Medicare Part B Premium and Deductible
What changed: The 2011 Medicare Part B premium was $115.40, so the 2012 $99.90 premium price is a $15.50 decrease.
The Medicare Part B 2012 deductible will be $22 lower at $140. This deductible is covered under Medigap Plan F and Medigap Plan C.
Who will it affect: Seniors enrolled in Medicare Part B during 2011 paid a monthly premium of $115.40 for physicians’ services, outpatient hospital services, certain home health services, durable medical equipment, and other items and receive more from their monthly social security check.
Although Medicare doesn’t allow you to bill for regular refractive lenses, you could still claim reimbursement for contact lens prescriptions to treat keratoconus (ICD-9 codes 371.60-371.62) and ocular surface disorders like corneal abrasions and dry eye. However, your choice is going to change very soon as your familiar CPT code is going to be deleted in 2012.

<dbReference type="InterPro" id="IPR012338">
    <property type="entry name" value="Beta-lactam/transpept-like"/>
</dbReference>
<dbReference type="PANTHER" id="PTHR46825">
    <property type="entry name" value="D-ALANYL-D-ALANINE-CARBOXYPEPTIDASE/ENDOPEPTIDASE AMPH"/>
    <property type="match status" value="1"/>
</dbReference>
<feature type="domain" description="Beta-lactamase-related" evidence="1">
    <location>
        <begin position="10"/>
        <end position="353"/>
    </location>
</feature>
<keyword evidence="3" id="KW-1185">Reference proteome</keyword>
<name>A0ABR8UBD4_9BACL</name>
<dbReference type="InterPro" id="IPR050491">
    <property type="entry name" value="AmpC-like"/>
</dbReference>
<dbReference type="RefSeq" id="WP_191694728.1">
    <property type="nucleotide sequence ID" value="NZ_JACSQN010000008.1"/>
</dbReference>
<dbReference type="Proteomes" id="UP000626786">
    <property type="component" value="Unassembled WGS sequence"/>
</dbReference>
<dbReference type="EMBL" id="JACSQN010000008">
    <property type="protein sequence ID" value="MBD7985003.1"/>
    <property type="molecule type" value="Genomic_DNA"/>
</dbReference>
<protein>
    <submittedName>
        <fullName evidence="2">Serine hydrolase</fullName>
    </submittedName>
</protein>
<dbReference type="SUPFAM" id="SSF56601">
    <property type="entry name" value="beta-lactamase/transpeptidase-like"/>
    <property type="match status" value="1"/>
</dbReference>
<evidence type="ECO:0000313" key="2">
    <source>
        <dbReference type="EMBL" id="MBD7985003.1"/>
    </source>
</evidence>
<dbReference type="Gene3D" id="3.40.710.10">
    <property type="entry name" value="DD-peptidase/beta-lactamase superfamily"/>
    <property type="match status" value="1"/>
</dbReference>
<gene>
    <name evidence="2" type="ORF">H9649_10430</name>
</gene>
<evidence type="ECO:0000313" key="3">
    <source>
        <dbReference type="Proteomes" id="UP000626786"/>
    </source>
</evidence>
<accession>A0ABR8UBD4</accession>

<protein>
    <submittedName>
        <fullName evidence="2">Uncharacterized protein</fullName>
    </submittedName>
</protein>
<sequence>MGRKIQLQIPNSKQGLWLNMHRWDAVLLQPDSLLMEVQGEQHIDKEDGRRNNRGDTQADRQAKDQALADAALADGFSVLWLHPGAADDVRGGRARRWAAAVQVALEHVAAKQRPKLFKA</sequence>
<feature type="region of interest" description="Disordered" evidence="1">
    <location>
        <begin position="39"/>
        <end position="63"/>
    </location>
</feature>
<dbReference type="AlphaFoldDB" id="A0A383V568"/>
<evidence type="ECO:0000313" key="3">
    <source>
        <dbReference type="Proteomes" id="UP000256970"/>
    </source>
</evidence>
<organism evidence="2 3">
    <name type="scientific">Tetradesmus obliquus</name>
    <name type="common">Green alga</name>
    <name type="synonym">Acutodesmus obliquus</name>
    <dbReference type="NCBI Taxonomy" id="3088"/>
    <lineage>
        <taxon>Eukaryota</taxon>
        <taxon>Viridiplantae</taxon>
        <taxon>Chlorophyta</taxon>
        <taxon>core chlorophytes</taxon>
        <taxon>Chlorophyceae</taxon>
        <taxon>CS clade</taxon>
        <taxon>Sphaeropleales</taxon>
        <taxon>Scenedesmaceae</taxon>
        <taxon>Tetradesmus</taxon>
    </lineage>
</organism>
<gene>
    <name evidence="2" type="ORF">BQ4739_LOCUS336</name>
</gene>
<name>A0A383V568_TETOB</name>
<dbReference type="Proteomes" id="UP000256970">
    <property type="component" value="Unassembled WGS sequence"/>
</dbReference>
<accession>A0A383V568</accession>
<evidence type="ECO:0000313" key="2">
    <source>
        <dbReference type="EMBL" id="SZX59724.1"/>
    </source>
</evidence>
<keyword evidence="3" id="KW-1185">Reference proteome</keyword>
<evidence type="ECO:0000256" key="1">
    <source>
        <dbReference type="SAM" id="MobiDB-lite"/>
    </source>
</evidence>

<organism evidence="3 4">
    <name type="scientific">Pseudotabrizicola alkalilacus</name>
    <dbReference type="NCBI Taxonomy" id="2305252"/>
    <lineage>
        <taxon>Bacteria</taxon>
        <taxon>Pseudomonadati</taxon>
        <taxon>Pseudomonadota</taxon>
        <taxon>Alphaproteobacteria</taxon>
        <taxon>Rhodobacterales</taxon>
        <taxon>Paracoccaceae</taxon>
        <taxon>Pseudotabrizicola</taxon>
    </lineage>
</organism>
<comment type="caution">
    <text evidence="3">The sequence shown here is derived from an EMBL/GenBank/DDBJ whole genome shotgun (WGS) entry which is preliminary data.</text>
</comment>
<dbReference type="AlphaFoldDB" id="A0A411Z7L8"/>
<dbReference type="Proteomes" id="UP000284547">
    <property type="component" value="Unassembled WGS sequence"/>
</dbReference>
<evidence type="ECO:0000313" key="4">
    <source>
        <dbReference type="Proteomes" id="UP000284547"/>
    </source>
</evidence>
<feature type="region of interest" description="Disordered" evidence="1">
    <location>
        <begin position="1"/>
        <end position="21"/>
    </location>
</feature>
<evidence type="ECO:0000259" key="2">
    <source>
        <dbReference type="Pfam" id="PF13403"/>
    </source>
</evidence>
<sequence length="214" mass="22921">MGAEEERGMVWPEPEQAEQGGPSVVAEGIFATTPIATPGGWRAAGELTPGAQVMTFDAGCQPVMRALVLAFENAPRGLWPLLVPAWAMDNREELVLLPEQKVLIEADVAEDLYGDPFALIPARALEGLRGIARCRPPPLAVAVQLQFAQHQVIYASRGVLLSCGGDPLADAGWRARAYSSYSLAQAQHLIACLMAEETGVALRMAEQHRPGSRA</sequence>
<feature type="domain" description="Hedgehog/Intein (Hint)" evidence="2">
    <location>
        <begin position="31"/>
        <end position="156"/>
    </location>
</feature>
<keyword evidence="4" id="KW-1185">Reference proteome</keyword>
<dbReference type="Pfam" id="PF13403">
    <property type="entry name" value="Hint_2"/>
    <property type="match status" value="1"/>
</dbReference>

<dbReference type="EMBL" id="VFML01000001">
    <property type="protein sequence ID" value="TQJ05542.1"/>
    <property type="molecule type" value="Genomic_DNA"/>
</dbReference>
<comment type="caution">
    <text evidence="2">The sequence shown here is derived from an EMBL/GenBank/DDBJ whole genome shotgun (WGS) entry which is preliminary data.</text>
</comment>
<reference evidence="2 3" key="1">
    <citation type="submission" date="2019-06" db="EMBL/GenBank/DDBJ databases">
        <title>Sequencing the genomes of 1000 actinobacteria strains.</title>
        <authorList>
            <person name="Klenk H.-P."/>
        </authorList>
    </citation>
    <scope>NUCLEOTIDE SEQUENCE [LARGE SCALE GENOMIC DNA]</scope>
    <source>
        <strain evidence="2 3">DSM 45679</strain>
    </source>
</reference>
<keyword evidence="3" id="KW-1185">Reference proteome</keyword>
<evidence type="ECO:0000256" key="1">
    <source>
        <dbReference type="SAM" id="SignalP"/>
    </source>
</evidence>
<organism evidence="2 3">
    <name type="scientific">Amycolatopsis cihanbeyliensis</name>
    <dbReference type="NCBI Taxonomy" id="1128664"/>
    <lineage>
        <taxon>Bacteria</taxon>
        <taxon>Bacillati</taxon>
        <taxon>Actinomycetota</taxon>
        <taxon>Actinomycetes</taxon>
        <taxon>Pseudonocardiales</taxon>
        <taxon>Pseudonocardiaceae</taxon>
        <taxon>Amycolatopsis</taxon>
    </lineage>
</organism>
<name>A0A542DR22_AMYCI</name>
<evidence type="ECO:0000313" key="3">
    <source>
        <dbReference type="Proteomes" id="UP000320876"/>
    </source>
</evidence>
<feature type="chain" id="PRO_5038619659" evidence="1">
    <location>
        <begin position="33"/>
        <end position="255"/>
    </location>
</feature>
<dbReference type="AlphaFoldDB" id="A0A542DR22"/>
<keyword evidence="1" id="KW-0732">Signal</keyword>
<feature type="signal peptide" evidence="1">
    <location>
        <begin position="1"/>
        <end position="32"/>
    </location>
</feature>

92070 (deleted): The CPT 2012 manual deletes your reliable code for therapeutic contact lenses, 92070 (Fitting of contact lens for treatment of disease, including supply of lens). In its place, you’ll find two new codes:
- 92071 (Fitting of contact lens for treatment of ocular surface disease)
- 92072 (Fitting of contact lens for management of keratoconus, initial fitting).
Note: You cannot report 92071 with 92072, according to the CPT manual. For the supply of lenses, which was earlier included in the code, CPT 2012 suggests reporting 99070 (Supplies and materials [except spectacles], provided by the physician over and above those usually included with the office visit or other services rendered [list drugs, trays, supplies, or other materials provided), or another appropriate supply code.
A note with the new code 92072 suggests that coders should report an appropriate E/M or General Ophthalmological Services (92002-92014) code for subsequent fittings of keratoconic lenses.
Vision Services – Nonsurgical Codes Discontinued
92070, 92120, and 92130
92071 and 92072